Ecowas Exit Tests Mali, Burkina Faso, and Niger’s Ties with Neighbors

A small group of protesters hold Russian and Burkina Faso flags as they protest against Ecowas on October 4, 2022.

Summary:

  • Mali, Burkina Faso, and Niger’s decision to exit the Economic Community of West African States (Ecowas) has raised concerns about regional unity. The African Union has called for dialogue, emphasizing the importance of preserving Ecowas’ unity.

The Economic Community of West African States (Ecowas), previously considered one of Africa’s formidable regional blocs, faced a significant setback on Tuesday when Mali, Burkina Faso, and Niger declared their departure from the 15-member organization. This regional equivalent of Brexit in West Africa has now drawn the attention of the African Union (AU). On Wednesday, the AU Commission emphasized the importance of preserving the “irreplaceable unity” of Ecowas and enhancing African solidarity.

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The trio, also known as the ‘coup belt,’ chose to exit Ecowas due to perceived neglect of their concerns by the organization. The AU Commission Chairman, Moussa Faki Mahamat, urged regional leaders on January 30 to facilitate intensified dialogue between Ecowas leaders and the three departing countries. He pledged to intervene in the crisis, pooling all available support to ensure successful “brotherly dialogue” without external interference.

The departure of Mali, Burkina Faso, and Niger, collectively referred to as the Alliance of Sahel States, was prompted by frustration over Ecowas sanctions, which included trade blockades, asset freezes, and communication cutoffs. The AU responded by suspending them from its activities, with Gabon, Guinea, and Sudan also facing suspension for leading coups.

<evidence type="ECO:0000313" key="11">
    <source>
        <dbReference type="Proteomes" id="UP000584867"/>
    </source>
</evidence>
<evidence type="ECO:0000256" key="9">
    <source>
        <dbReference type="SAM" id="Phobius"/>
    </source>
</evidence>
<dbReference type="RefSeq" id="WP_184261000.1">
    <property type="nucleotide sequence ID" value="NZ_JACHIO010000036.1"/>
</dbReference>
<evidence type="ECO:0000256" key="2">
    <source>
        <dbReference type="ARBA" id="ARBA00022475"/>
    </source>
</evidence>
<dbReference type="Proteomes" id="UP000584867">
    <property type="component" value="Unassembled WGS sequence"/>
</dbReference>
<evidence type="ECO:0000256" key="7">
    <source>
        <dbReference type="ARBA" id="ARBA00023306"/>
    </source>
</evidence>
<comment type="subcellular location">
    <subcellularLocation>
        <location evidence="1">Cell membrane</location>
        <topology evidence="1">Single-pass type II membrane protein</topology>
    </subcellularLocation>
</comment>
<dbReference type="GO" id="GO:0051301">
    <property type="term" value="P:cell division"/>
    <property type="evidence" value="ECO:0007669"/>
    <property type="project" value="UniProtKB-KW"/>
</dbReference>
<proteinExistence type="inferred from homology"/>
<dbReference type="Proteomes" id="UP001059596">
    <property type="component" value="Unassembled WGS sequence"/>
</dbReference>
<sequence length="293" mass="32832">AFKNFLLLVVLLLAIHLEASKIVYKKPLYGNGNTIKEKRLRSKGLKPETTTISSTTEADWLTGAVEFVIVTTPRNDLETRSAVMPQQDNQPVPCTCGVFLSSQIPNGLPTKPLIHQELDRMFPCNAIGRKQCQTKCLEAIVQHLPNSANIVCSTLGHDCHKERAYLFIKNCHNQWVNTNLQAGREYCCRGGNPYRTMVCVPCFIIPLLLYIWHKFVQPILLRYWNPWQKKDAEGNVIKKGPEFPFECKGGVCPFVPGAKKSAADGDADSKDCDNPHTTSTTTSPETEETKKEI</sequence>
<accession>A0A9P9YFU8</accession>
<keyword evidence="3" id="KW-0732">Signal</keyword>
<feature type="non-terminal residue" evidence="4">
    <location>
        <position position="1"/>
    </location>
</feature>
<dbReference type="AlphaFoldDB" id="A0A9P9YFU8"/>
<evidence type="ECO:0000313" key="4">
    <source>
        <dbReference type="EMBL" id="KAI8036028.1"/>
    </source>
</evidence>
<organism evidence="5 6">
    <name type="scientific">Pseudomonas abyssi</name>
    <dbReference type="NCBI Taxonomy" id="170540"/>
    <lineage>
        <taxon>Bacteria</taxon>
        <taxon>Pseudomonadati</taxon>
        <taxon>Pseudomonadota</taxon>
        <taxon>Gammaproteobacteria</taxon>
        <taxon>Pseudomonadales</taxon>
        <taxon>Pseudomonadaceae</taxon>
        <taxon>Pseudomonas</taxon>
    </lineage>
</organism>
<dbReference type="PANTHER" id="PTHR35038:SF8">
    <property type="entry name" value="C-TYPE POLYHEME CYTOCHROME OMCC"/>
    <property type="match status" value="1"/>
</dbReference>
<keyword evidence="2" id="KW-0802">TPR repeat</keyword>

Some experts argue that the exit reveals Ecowas’ weaknesses, but it also demonstrates the three countries’ willingness to sacrifice gained privileges for independence. The U.S. criticized the move, emphasizing its potential self-defeating consequences, especially considering Ecowas’ historical role in resolving conflicts and fostering economic ties in the region.

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Notably, the departing countries may lose benefits such as visa-free travel within the Ecowas bloc. Analysts suggest that this move may isolate them and hinder economic cooperation, reminiscent of Mauritania’s return to Ecowas after a period of withdrawal.

Critics view the departure as a reversal of nearly five decades of sub-regional integration, potentially disrupting trade and services. The economic self-sabotage of Niger, Mali, and Burkina Faso in the short term could adversely impact citizens, and diplomatic efforts are being urged to salvage the situation.

A coalition of Civil Society Groups in Nigeria called for the reversal of the decision, emphasizing the need for regional unity. Former Vice President Atiku Abubakar advised deploying diplomacy, working with the AU, to address and resolve the unfolding situation within Ecowas.

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